Three quarters of Americans are living paycheck to paycheck with no cushion for the unexpected. And according to a recent survey, one in five Americans believes they will die in debt. Spike and former Fortune 500 business strategist Victor Antonio are on a mission to chip away at these staggering statistics by knocking on the doors of families on the verge of financial ruin and giving them a much needed wakeup call. Antonio will not only help these families face the facts and the bleak future that awaits them if they continue down this path, he will also pinpoint the underlying issues and ultimately supply the tools needed to empower them to get back in the black. Ten one-hour episodes of Life or Debt debut starting Sunday, March 13 at 10PM ET/PT on Spike. Financial troubles can affect any family, from the affluent to the blue-collar middle class, to a young family just starting out. But oftentimes these monetary issues can be solved with some expert guidance, tough love and a change in approach. That's where Antonio, a personal finance consultant and former CEO, comes in with an innovative solution. Antonio believes family finances should be run like a business and that by streamlining operations, identifying hard line goals and executing reasonable action plans, families can avoid financial ruin.
Runtime: 60 minutes
Life or Debt - National debt of the United States - Netflix
The national debt of the United States is the public debt carried by the federal government of the United States, which is measured as the face value of the currently outstanding Treasury securities that have been issued by the Treasury and other federal government agencies. The terms national deficit and national surplus usually refer to the federal government budget balance from year to year, not the cumulative amount of debt. A deficit year increases the debt, while a surplus year decreases the debt as more money is received than spent. There are two components of gross national debt: Debt held by the public, such as Treasury securities held by investors outside the federal government, including those held by individuals, corporations, the Federal Reserve System, and foreign, state and local governments. Debt held by government accounts or intragovernmental debt, are non-marketable Treasury securities held in accounts of programs administered by the federal government, such as the Social Security Trust Fund. Debt held by government accounts represents the cumulative surpluses, including interest earnings, of various government programs that have been invested in Treasury securities. In general, government debt increases as a result of government spending, and decreases from tax or other receipts, both of which fluctuate during the course of a fiscal year. In practice, Treasury securities are not issued or redeemed on a day-by-day basis, and may also be issued or redeemed as part of the federal government's macroeconomic management operations. Historically, the US public debt as a share of gross domestic product (GDP) has increased during wars and recessions, and subsequently declined. The ratio of debt to GDP may decrease as a result of a government surplus or due to growth of GDP and inflation. For example, debt held by the public as a share of GDP peaked just after World War II (113% of GDP in 1945), but then fell over the following 35 years. In recent decades, aging demographics and rising healthcare costs have led to concern about the long-term sustainability of the federal government's fiscal policies. The aggregate, gross amount that Treasury can borrow is limited by the United States debt ceiling. As of April 30, 2018, debt held by the public was $15.3 trillion and intragovernmental holdings were $5.7 trillion, for a total or “National Debt” of $21 trillion. Debt held by the public was approximately 77% of GDP in 2017, ranked 43rd highest out of 207 countries. The Congressional Budget Office forecast in April 2018 that the ratio will rise to nearly 100% by 2028, perhaps higher if current policies are extended beyond their scheduled expiration date. As of December 2017, $6.3 trillion or approximately 45% of the debt held by the public was owned by foreign investors, the largest being China (about $1.18 trillion) then Japan (about $1.06 trillion).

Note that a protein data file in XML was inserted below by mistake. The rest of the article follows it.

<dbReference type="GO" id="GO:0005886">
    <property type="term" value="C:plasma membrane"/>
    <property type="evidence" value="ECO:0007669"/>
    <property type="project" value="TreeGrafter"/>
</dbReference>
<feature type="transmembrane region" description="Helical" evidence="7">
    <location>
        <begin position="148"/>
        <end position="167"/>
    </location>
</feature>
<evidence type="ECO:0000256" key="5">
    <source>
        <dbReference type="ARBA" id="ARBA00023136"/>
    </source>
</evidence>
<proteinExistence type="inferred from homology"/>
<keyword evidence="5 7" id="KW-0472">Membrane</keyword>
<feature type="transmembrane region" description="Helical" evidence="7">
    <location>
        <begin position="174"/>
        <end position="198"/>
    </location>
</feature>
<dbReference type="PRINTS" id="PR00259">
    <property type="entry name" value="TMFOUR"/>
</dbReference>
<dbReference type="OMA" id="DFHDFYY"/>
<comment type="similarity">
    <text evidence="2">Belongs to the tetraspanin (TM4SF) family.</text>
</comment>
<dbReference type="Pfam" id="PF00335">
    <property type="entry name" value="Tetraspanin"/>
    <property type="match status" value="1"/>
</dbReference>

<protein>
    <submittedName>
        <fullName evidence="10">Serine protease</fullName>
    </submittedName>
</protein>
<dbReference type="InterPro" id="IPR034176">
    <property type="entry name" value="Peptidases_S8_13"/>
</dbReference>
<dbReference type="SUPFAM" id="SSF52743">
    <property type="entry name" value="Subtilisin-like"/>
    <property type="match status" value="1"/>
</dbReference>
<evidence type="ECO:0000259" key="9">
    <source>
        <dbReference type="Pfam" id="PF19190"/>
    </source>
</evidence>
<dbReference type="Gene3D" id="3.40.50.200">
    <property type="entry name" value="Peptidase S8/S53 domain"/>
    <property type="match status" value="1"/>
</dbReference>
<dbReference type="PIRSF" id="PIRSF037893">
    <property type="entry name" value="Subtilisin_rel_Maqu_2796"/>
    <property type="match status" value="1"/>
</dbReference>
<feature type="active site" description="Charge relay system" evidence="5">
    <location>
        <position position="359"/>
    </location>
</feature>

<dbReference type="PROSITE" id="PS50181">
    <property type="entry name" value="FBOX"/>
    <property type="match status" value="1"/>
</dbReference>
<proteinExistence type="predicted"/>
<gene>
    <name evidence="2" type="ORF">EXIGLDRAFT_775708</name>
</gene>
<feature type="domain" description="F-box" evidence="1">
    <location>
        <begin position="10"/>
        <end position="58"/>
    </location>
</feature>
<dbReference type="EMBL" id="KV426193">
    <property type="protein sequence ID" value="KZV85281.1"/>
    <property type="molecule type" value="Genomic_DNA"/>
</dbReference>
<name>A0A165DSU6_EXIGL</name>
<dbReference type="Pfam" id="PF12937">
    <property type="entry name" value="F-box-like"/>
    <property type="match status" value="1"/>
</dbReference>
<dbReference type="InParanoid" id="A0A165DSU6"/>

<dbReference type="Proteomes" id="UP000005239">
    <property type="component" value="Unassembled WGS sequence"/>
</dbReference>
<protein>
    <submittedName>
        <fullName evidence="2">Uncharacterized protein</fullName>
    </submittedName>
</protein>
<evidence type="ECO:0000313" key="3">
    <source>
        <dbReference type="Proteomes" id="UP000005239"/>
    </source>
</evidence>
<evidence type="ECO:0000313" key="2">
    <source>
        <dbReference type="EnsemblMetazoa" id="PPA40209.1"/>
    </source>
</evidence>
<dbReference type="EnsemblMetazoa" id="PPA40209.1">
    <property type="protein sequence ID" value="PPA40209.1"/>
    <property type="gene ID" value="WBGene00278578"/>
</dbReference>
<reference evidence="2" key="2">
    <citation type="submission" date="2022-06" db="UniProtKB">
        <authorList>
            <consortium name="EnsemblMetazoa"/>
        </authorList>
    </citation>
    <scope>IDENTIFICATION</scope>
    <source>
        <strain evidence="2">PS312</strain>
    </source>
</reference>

Life or Debt - International debt comparisons - Netflix
Sources: Eurostat, International Monetary Fund, World Economic Outlook (emerging market economies); Organisation for Economic Co-operation and Development, Economic Outlook (advanced economies)IMF, 1China, Hong Kong, India, Indonesia, Korea, Malaysia, the Philippines, Singapore and Thailand 2Afghanistan, Armenia, Australia, Azerbaijan, Bangladesh, Bhutan, Brunei Darussalam, Cambodia, China, People's Republic of, Fiji, Georgia, Hong Kong SAR, India, Indonesia, Japan, Kazakhstan, Kiribati, Korea, Republic of, Kyrgyz Republic, Lao P.D.R., Macao SAR, Malaysia, Maldives, Marshall Islands, Micronesia, Fed. States of, Mongolia, Myanmar, Nauru, Nepal, New Zealand, Pakistan, Palau, Papua New Guinea, Philippines, Samoa, Singapore, Solomon Islands, Sri Lanka, Taiwan Province of China, Tajikistan, Thailand, Timor-Leste, Tonga, Turkey, Turkmenistan, Tuvalu, Uzbekistan, Vanuatu, Vietnam
Life or Debt - References - Netflix